Tracking my efforts to beat Myalgic Encephalomyelitis (ME), aka CFIDS, aka CFS

Tracking my efforts to beat Myalgic Encephalomyelitis (ME), aka CFIDS, aka CFS

Thursday, July 12, 2012

What My Latest Labs Tell Me

On Tuesday, I received the results of a new round of blood work, which revealed both good and bad news. Or maybe, instead of "bad," I should say "neutral."  Here's a summary of the most significant findings.

Natural Killer Cell Activity

My Natural Killer Cell (NKC) activity improved from 8 to 14 (out of a normal range of 8-170 LU30).  So while I'm still at the very low end of the normal range, I've shown some improvement.  This is encouraging, but I still wonder if this increase of a mere 6 units could be explained by the vagaries of testing methods and lab conditions.  Only further testing in the future will tell for sure.  I'd like to think that the immune modulators (Equilibrant and ImmunoStim) are responsible for this increase.  


IgG antibodies of HHV-6 remain exactly unchanged since they were first tested in December, 2011. They are still 1:320.  This is after 4 months of Famciclovir at 500mg twice a day.  I understand that Famciclovir is supposed to be a long term treatment because it merely prevents the virus from replicating.  So, as the theory goes, one has to wait for existing viruses to die off of "natural causes" before seeing the benefits.  Nevertheless, I became impatient, and allowed Dr. W (my other ME specialist) to convince me to switch to Valtrex.  He's been touting Valtrex over Famciclovir, despite the research I found that said Famciclovir may be more effective against HHV-6.  

Vitamin D3

Vitamin D3 is apparently in the optimal range now according to Dr. W - right at 74 ng/mL.  This is after supplementing 10,000 IU's per day for seven months.  When my Vitamin D was first tested in December, it was at 40.  That's when I started taking the 10,000 IU's per day.  By February, it was up to 71.

I wondered back in February, if I continued taking 10,000 IU's per day, would my levels continue to rise until I reached toxicity (which starts at about 200 mg/mL).  A poster on Phoenix Rising was very adament that this would be the case.  Dr. W said that it would not - that instead the levels would flatten out once I reached around 75.  He said the body would self-regulate.

It turns out that Dr. W was probably right.  My serum levels rose 29 points in the first two month, and only 4 points in the next 4 months, even thought the dose remained consistent.  

Now that I've reached an optimum level, I might start cutting back the dosage by 1,000 IU's at a time and see if I can maintain my level in the 70s.    


My bilirubin counts continues to drop, probably because of the consistent use of Milk Thistle.  My last labs from April revealed the first time in my life that my bilirubin count was in the normal range...but just barely.  Now, it is at 0.8 mg/dL, which is the middle of the normal range.  As long as I can keep it in this range, I might consider myself to be free of Gilbert's Syndrome, which would theoretically make me one step closer to healthy.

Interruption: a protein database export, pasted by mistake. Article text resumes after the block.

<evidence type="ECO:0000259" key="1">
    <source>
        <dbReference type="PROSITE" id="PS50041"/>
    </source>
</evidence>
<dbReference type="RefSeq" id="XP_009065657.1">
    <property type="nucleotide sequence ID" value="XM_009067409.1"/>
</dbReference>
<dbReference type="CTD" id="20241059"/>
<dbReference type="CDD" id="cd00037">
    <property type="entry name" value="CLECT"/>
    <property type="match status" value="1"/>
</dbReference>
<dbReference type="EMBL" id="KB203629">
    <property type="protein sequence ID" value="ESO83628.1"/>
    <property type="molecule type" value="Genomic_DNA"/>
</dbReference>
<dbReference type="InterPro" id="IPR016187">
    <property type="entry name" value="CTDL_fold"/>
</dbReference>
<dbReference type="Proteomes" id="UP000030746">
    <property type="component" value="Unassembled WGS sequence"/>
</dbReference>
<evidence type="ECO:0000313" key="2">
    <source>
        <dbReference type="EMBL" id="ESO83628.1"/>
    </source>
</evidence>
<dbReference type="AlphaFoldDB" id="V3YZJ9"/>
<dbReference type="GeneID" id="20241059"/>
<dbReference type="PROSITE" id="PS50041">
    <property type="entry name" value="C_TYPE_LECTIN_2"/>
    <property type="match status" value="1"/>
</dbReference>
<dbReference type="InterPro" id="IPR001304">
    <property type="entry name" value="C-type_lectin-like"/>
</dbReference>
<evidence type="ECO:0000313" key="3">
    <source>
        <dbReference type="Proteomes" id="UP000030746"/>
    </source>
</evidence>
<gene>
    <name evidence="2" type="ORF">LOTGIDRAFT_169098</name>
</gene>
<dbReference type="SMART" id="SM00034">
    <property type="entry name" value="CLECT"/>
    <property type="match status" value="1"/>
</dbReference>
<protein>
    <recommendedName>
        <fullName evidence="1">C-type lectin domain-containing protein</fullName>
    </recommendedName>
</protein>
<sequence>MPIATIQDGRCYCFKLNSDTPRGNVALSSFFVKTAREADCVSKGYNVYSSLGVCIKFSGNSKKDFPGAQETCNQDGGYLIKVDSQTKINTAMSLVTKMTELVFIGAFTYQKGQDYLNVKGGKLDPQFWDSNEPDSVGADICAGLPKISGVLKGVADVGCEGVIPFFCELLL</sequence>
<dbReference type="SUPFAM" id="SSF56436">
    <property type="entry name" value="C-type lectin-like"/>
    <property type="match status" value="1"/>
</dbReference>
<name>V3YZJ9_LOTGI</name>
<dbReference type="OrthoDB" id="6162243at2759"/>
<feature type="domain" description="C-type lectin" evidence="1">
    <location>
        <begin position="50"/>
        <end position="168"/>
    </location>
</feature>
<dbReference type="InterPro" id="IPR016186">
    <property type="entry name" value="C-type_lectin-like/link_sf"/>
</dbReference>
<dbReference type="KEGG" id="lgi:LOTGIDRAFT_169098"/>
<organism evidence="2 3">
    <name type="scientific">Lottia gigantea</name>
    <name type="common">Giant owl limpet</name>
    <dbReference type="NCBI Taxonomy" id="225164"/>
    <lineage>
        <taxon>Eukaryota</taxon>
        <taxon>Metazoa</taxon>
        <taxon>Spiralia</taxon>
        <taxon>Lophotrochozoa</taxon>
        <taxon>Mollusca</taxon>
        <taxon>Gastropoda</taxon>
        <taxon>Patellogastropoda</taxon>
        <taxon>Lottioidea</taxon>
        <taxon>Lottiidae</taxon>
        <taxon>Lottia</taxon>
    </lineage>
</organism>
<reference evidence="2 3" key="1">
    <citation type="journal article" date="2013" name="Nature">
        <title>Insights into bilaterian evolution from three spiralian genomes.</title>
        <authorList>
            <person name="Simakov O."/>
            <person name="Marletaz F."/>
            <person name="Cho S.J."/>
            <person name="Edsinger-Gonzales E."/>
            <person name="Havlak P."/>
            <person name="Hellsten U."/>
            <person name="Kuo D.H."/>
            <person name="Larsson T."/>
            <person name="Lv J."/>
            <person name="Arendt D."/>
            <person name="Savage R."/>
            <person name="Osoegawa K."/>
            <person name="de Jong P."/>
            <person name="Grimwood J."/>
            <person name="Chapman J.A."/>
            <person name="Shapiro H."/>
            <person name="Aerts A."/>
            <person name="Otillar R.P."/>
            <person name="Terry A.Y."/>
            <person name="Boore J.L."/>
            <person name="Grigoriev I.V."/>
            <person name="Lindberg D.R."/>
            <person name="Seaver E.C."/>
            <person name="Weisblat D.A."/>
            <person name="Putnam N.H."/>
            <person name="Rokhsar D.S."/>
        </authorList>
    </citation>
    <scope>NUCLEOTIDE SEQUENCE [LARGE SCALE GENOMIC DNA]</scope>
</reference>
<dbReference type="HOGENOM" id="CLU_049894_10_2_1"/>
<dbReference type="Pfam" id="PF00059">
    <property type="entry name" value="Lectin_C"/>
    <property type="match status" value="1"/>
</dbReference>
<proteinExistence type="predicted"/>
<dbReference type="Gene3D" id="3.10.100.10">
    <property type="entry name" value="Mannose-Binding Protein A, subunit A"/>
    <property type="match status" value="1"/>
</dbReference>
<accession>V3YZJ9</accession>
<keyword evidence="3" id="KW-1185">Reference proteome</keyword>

Mercury was measured in my blood at 5 mcg/L.  The reference range considers anything below 10 as normal.  For a fully health person, 5 mcg/L probably wouldn't be anything to worry about.  Dr. W seemed to think that a PWME needs to be as healthy as possible to have the best chance at remission, and that even a mercury level of 5 could be a problem.  I'm not sure if there's anything to it, or if this is just quackery.  When I get a chance I'll look deeper into it and decide whether I need to do anything about it.  

If I decide to do something about it, Dr. W said there's a heavy metal detoxification supplement that he recommends.  At this point, I'm reluctant to start yet another supplement.  Where does it end?  

Everything else checked out pretty much as expected and isn't worth commenting on.  

Thanks for reading.    


  1. Great stuff on the Bilirubin. I have Gilbert's also. My range is usually 1.2-1.9.

    Great to hear the Milk Thistle seems to be working. I'd read on the web that Milk Thistle is not good for Gilbert's, but never read about anyone with Gilbert's who actually tried it. Now that I have, I'm putting it on my "To Try" list.

    1. Interesting. Everything I've read about milt thistle seems to say that it IS good for Gilbert's, and well as general liver health. I figure I can't go wrong with it because it's probably important to protect the liver anyway give all of the supplements most of us take.

    2. ...but let me know if you hear otherwise!

  2. Hi Patrick,

    Here's a link with the common critcism I read about Milk Thistle and Gilbert's ( Namely that Milk Thistle speeds up Phase 1 detox, but people with Gilbert's have a normal Phase 1 and slow Phase 2. So in theory Milk Thistle just overloads Phase 2 even more than it already is in Gilbert's sufferers.

    Problem is there's not much research on Gilbert's. So whether this "Phase 1, Phase 2" concern is real or not, who knows?

    On a side note, here's an article about a pro tennis player with Gilbert's. Looks like it holds him back from reaching his full potential.

    1. Thanks Greyson. I'll definitely look more into it.